When Research Derails Your Plot

Before I sit down to write one of my novels, I like to plot them out. These days my plots are fairly detailed with a sentence or two about every scene I plan to write. This helps to guide my research so I learn what I need to know before I start writing the novel. Despite that, details sometimes slip through the cracks.

For example, I’m currently working on my fourth Clockwork Legion novel, Owl Riders. The historical Wyatt Earp is an important side character. In one scene, a character wants to buy Wyatt a drink. Now, I’ve watched many western movies featuring Wyatt Earp and he’s often shown in a saloon, playing faro or poker. In my research, I found this to be reasonably accurate, so it seemed fair to assume that Wyatt was a drinking man.

I thought it would be fun to add a little authenticity to the story and have the character buy Wyatt not just any drink, but his favorite drink. Wyatt Earp’s life is so well documented, I thought it might be possible to find out what he liked to drink. As it turns out, I did indeed find out. Wyatt Earp didn’t drink alcohol at all!

At this point, I faced two choices. The first, and perhaps most controversial would be to declare that in this alternate history Wyatt does drink. I’d argue this is actually a fair choice, but if you do go this route, you should do even more research to understand why Wyatt Earp didn’t drink and decide what circumstances in your alternate world would make him a drinking man. While you might not dwell on that choice in the story, you probably should say a few words about it. I would only recommend considering this route if major plot points down the road required that Wyatt Earp be a drinker for some reason and pulling that element out of the story would make it fall down like the proverbial house of cards.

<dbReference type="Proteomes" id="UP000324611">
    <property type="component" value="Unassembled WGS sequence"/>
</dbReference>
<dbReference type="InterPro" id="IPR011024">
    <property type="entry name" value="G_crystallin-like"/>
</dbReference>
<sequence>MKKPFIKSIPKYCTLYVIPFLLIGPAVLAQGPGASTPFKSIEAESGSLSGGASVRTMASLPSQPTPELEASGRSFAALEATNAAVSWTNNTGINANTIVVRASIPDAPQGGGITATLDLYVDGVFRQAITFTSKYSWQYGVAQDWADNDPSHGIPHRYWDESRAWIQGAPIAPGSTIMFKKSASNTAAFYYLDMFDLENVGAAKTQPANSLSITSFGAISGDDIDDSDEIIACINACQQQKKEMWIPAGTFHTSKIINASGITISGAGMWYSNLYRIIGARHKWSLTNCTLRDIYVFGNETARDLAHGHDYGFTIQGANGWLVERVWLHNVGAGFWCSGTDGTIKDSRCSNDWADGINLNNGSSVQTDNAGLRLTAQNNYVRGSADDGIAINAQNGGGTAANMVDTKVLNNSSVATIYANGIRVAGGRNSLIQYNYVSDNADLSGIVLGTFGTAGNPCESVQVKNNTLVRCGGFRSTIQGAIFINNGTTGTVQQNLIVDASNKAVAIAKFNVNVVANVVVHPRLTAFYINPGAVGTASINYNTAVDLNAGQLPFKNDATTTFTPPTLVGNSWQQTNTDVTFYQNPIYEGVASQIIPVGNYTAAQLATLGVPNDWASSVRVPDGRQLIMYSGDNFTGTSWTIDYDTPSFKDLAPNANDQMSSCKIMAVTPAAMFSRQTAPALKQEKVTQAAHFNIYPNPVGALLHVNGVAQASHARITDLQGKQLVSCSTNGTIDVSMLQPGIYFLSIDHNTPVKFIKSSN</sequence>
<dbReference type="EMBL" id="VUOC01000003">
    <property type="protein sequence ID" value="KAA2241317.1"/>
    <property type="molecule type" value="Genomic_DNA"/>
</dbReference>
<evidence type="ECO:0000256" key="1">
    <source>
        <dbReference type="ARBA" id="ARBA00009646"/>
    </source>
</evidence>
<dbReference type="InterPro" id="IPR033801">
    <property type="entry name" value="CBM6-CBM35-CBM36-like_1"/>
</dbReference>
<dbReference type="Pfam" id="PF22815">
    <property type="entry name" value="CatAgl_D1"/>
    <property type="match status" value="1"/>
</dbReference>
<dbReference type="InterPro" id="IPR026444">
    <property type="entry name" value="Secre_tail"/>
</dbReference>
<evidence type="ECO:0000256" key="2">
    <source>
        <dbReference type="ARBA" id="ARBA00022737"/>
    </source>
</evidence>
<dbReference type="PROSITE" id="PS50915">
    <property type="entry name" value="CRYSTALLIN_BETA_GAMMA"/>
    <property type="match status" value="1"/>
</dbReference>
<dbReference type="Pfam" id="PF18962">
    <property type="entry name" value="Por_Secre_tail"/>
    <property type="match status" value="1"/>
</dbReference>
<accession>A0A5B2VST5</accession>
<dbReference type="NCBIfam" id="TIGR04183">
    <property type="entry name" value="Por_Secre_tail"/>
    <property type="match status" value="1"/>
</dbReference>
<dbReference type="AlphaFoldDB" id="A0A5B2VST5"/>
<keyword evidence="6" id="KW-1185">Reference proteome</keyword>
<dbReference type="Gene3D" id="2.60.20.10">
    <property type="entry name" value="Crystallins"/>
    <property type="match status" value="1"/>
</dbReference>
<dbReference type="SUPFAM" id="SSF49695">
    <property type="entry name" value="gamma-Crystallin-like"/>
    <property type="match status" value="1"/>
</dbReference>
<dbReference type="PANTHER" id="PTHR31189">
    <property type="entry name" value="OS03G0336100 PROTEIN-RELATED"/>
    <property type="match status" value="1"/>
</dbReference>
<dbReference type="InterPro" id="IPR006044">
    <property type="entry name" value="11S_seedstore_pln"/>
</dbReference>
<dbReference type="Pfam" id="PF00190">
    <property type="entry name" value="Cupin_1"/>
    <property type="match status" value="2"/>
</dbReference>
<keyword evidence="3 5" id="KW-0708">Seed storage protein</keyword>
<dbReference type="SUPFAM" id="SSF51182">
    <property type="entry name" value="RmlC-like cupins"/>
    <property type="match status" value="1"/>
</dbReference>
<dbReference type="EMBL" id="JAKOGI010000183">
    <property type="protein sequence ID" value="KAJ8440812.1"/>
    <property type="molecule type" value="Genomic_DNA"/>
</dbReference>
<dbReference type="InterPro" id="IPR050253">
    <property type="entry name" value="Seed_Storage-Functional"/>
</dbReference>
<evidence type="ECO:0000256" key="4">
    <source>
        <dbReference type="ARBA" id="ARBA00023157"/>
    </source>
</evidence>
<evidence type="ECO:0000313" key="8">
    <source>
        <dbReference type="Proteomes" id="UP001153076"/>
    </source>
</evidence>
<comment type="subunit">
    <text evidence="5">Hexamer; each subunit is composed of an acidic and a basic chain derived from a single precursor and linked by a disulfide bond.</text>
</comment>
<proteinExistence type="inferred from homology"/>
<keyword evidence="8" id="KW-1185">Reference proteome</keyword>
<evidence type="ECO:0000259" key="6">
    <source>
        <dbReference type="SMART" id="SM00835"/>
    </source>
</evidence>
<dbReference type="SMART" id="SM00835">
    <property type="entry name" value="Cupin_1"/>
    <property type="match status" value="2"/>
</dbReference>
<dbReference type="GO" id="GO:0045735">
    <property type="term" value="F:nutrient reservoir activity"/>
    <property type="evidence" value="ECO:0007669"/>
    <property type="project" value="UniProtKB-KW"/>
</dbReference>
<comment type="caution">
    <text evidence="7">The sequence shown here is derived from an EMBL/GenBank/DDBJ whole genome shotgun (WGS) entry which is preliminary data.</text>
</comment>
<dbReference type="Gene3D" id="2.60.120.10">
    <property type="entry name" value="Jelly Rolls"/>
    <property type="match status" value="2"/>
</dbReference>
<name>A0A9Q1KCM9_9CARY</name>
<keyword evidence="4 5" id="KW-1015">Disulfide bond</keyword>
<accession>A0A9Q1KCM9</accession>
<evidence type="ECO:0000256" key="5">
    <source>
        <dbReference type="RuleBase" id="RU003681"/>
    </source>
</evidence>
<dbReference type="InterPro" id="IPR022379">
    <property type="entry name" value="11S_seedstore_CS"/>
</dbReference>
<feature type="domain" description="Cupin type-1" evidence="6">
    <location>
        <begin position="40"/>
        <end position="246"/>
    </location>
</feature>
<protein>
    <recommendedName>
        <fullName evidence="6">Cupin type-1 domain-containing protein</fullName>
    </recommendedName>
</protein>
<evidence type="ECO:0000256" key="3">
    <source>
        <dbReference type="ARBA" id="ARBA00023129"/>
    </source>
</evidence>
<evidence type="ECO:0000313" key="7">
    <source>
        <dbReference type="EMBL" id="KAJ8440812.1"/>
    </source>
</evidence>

In addition to being a writer, I’m a professional scientist. All my training is built around the idea that if I do research and find something that doesn’t fit my preconceived notions, I have to accept that finding. Between that inclination and the fact that Wyatt Earp having a shot of whiskey, scotch or anything else was simply not critical to the story in its own right, I did a little more research. I discovered that Wyatt Earp was a big fan of ice cream and ice cream parlors were just starting to spring up in the old west of the 1880s.

Returning to my novel, I used this bit of trivia to create a minor plot complication for my character who had to scramble to find Wyatt’s favorite ice cream parlor to continue his plans. It adds an interesting moment to the story, as well as a little bit of fun, historical trivia.

For me, this is one of the most fun parts of writing the Clockwork Legion novels. I get to learn about history and figure out how that history is changed by the world-altering events I’ve proposed. Conversely, I figure out what things would be constants in this new world and how that affects the story I want to tell.

If you haven’t already, I hope you’ll join me on this thrilling ride through history. The links below will take you to my pages about the books where you can find out how to purchase, read sample chapters, see book trailers and more. Also, note the first two books are available as audio books as well as print and ebooks.